There is not much discussion of the Old Testament as a whole. It does not have a table to identify the Books of the Law (Pentateuch), Books of History, Books of Wisdom, Books of the Major Prophets, and Books of the Minor Prophets. It is assumed that the reader knows this. It does not give an overview of how the history books and prophecy books line up chronologically. Each chapter discusses the date of authorship and the dates of the events in view, but there is not a global view of the chronology.
I read a lot of Amazon reviews of books about the Old Testament before selecting this one. I am satisfied with it, and I don't know of a better book for me. I am considering a future purchase of A Biblical History of Israel by Provan, Long, and Longman, to get a consolidated view of the history of the Old Testament era.
Structure - The text provides a book-by-book analysis of the Protestant Old Testament, including a bibliography, discussion of authorship, literary analysis and theological analysis for each individual book. At a little over 500 pages it has the right detail for an introduction, comprehensive yet not overly detailed. At the same time, for readers seeking more, the authors do a nice job of surfacing key issues that warrant further study. Approaching the text from a non-reformed perspective I would have appreciated inclusion of the Deuterocanonical or apocryphal books.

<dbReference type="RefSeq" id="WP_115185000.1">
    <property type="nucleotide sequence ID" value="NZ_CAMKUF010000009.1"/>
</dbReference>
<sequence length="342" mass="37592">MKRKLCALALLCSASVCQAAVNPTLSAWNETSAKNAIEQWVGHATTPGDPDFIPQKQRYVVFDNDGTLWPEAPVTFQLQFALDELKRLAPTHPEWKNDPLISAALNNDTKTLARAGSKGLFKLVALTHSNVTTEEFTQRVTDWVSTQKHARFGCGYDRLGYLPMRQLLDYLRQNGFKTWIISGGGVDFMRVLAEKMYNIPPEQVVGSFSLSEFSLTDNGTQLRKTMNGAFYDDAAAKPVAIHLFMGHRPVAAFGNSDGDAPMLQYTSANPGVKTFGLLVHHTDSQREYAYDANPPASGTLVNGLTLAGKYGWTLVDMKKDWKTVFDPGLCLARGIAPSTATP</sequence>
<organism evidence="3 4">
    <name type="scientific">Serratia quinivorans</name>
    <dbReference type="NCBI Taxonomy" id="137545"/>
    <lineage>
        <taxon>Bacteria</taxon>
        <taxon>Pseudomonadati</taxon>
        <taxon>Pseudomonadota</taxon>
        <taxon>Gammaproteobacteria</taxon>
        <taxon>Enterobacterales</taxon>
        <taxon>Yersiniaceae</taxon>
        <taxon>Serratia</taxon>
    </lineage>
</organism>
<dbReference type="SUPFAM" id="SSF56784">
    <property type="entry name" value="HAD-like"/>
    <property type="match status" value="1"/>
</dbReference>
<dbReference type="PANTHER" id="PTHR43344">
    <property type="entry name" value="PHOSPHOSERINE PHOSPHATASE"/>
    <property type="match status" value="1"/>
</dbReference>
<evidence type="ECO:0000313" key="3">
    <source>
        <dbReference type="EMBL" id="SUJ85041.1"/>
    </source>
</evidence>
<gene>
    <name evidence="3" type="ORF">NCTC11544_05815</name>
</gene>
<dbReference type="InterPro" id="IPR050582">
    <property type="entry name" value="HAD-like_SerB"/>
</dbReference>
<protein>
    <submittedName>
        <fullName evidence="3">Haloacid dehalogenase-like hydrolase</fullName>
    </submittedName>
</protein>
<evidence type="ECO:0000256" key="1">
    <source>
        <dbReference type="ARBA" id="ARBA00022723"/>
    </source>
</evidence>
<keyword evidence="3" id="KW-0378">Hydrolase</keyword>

Bibliographies - Though it is always a challenge to strike the right balance between the competing desires to be both comprehensive and detailed, I would have preferred a smaller more detailed list of recommendations.
Theology - The authors represent a moderate reformed position, advocating divine inspiration, while also engaging with relevant aspects of critical scholarship. As most readers are likely aware, in this field `critical scholarship' is a rather technical term - critical in the narrow sense of opposing traditional views - not critical in a broader more neutral sense. Indeed, critical biblical scholarship is quite dogmatic, often, ironically, more so than its non-critical counterpart.
Overall, this text is highly recommended for readers seeking a scholarly introduction to the Old Testament. Additionally, there are a plethora of outstanding MP3 lectures available from itunes (Reformed Theological Seminary, Concordia Seminary, Covenant Theological Seminary, Yale, etc.), that readers may find helpful.